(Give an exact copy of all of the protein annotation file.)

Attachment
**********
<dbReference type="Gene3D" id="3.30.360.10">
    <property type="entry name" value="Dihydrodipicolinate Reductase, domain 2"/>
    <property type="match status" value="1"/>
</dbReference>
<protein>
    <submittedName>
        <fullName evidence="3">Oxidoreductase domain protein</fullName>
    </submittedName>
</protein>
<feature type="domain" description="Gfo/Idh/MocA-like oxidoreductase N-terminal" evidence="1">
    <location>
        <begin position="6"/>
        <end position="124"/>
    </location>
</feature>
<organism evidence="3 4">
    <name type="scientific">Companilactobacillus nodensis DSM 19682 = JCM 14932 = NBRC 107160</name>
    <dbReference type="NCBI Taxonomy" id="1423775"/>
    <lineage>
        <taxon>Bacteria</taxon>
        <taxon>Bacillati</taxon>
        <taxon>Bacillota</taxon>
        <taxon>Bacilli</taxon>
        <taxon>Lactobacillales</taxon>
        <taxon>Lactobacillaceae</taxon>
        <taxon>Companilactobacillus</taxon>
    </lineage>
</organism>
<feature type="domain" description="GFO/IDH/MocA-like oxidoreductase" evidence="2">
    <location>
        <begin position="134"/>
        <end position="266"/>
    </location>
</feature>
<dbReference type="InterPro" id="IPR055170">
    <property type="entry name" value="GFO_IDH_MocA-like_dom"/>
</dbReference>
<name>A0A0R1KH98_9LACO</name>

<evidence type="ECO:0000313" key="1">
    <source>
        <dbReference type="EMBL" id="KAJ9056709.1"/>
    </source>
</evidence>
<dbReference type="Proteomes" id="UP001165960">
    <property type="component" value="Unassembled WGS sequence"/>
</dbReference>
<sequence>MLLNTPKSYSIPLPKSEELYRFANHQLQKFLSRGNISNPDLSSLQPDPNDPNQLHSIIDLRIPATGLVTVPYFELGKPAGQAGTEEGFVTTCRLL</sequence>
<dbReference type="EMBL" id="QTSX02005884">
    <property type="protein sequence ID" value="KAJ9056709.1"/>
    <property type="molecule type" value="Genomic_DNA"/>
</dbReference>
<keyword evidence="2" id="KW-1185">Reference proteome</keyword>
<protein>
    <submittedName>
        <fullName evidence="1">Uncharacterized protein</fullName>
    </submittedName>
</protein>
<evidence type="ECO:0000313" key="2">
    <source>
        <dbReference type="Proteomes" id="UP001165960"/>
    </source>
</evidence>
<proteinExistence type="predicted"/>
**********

<dbReference type="Gene3D" id="3.30.360.10">
    <property type="entry name" value="Dihydrodipicolinate Reductase, domain 2"/>
    <property type="match status" value="1"/>
</dbReference>
<protein>
    <submittedName>
        <fullName evidence="3">Oxidoreductase domain protein</fullName>
    </submittedName>
</protein>
<feature type="domain" description="Gfo/Idh/MocA-like oxidoreductase N-terminal" evidence="1">
    <location>
        <begin position="6"/>
        <end position="124"/>
    </location>
</feature>
<organism evidence="3 4">
    <name type="scientific">Companilactobacillus nodensis DSM 19682 = JCM 14932 = NBRC 107160</name>
    <dbReference type="NCBI Taxonomy" id="1423775"/>
    <lineage>
        <taxon>Bacteria</taxon>
        <taxon>Bacillati</taxon>
        <taxon>Bacillota</taxon>
        <taxon>Bacilli</taxon>
        <taxon>Lactobacillales</taxon>
        <taxon>Lactobacillaceae</taxon>
        <taxon>Companilactobacillus</taxon>
    </lineage>
</organism>
<feature type="domain" description="GFO/IDH/MocA-like oxidoreductase" evidence="2">
    <location>
        <begin position="134"/>
        <end position="266"/>
    </location>
</feature>
<dbReference type="InterPro" id="IPR055170">
    <property type="entry name" value="GFO_IDH_MocA-like_dom"/>
</dbReference>
<name>A0A0R1KH98_9LACO</name>

<evidence type="ECO:0000313" key="1">
    <source>
        <dbReference type="EMBL" id="KAJ9056709.1"/>
    </source>
</evidence>
<dbReference type="Proteomes" id="UP001165960">
    <property type="component" value="Unassembled WGS sequence"/>
</dbReference>
<sequence>MLLNTPKSYSIPLPKSEELYRFANHQLQKFLSRGNISNPDLSSLQPDPNDPNQLHSIIDLRIPATGLVTVPYFELGKPAGQAGTEEGFVTTCRLL</sequence>
<dbReference type="EMBL" id="QTSX02005884">
    <property type="protein sequence ID" value="KAJ9056709.1"/>
    <property type="molecule type" value="Genomic_DNA"/>
</dbReference>
<keyword evidence="2" id="KW-1185">Reference proteome</keyword>
<protein>
    <submittedName>
        <fullName evidence="1">Uncharacterized protein</fullName>
    </submittedName>
</protein>
<evidence type="ECO:0000313" key="2">
    <source>
        <dbReference type="Proteomes" id="UP001165960"/>
    </source>
</evidence>
<proteinExistence type="predicted"/>